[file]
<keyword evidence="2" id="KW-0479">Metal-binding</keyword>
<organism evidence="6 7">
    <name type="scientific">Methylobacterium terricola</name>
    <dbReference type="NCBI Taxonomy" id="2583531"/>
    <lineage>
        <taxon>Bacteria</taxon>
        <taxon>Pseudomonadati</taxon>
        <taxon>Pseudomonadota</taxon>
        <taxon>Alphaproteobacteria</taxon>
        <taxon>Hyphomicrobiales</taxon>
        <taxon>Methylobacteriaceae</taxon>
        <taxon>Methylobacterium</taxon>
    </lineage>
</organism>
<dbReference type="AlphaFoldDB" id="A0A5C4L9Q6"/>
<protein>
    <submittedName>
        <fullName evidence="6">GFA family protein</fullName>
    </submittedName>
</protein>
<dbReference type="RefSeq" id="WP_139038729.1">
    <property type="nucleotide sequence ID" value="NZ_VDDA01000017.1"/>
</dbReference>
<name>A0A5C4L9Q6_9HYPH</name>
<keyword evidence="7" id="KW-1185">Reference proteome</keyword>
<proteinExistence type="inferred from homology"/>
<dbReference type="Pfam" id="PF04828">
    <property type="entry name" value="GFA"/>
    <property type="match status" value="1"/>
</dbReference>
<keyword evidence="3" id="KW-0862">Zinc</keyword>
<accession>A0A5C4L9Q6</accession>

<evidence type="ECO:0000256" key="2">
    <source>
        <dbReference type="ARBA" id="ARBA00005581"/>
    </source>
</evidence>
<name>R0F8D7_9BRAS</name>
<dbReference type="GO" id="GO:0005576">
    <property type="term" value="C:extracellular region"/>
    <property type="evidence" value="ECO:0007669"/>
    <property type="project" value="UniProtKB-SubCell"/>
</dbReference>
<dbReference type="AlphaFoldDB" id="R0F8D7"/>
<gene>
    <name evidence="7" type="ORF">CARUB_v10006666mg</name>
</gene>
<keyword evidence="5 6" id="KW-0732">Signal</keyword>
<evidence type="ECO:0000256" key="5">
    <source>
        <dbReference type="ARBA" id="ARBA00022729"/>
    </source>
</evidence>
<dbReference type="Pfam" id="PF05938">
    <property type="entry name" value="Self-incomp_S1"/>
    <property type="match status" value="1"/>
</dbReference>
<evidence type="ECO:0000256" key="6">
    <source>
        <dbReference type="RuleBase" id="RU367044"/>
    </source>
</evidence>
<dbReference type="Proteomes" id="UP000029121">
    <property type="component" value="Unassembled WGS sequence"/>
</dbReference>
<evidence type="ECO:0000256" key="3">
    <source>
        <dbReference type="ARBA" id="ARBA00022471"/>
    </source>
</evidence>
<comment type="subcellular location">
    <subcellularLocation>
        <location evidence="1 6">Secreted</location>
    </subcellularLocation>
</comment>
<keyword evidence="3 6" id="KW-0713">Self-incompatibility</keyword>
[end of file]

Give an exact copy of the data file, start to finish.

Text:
<keyword evidence="2" id="KW-0479">Metal-binding</keyword>
<organism evidence="6 7">
    <name type="scientific">Methylobacterium terricola</name>
    <dbReference type="NCBI Taxonomy" id="2583531"/>
    <lineage>
        <taxon>Bacteria</taxon>
        <taxon>Pseudomonadati</taxon>
        <taxon>Pseudomonadota</taxon>
        <taxon>Alphaproteobacteria</taxon>
        <taxon>Hyphomicrobiales</taxon>
        <taxon>Methylobacteriaceae</taxon>
        <taxon>Methylobacterium</taxon>
    </lineage>
</organism>
<dbReference type="AlphaFoldDB" id="A0A5C4L9Q6"/>
<protein>
    <submittedName>
        <fullName evidence="6">GFA family protein</fullName>
    </submittedName>
</protein>
<dbReference type="RefSeq" id="WP_139038729.1">
    <property type="nucleotide sequence ID" value="NZ_VDDA01000017.1"/>
</dbReference>
<name>A0A5C4L9Q6_9HYPH</name>
<keyword evidence="7" id="KW-1185">Reference proteome</keyword>
<proteinExistence type="inferred from homology"/>
<dbReference type="Pfam" id="PF04828">
    <property type="entry name" value="GFA"/>
    <property type="match status" value="1"/>
</dbReference>
<keyword evidence="3" id="KW-0862">Zinc</keyword>
<accession>A0A5C4L9Q6</accession>

<evidence type="ECO:0000256" key="2">
    <source>
        <dbReference type="ARBA" id="ARBA00005581"/>
    </source>
</evidence>
<name>R0F8D7_9BRAS</name>
<dbReference type="GO" id="GO:0005576">
    <property type="term" value="C:extracellular region"/>
    <property type="evidence" value="ECO:0007669"/>
    <property type="project" value="UniProtKB-SubCell"/>
</dbReference>
<dbReference type="AlphaFoldDB" id="R0F8D7"/>
<gene>
    <name evidence="7" type="ORF">CARUB_v10006666mg</name>
</gene>
<keyword evidence="5 6" id="KW-0732">Signal</keyword>
<evidence type="ECO:0000256" key="5">
    <source>
        <dbReference type="ARBA" id="ARBA00022729"/>
    </source>
</evidence>
<dbReference type="Pfam" id="PF05938">
    <property type="entry name" value="Self-incomp_S1"/>
    <property type="match status" value="1"/>
</dbReference>
<evidence type="ECO:0000256" key="6">
    <source>
        <dbReference type="RuleBase" id="RU367044"/>
    </source>
</evidence>
<dbReference type="Proteomes" id="UP000029121">
    <property type="component" value="Unassembled WGS sequence"/>
</dbReference>
<evidence type="ECO:0000256" key="3">
    <source>
        <dbReference type="ARBA" id="ARBA00022471"/>
    </source>
</evidence>
<comment type="subcellular location">
    <subcellularLocation>
        <location evidence="1 6">Secreted</location>
    </subcellularLocation>
</comment>
<keyword evidence="3 6" id="KW-0713">Self-incompatibility</keyword>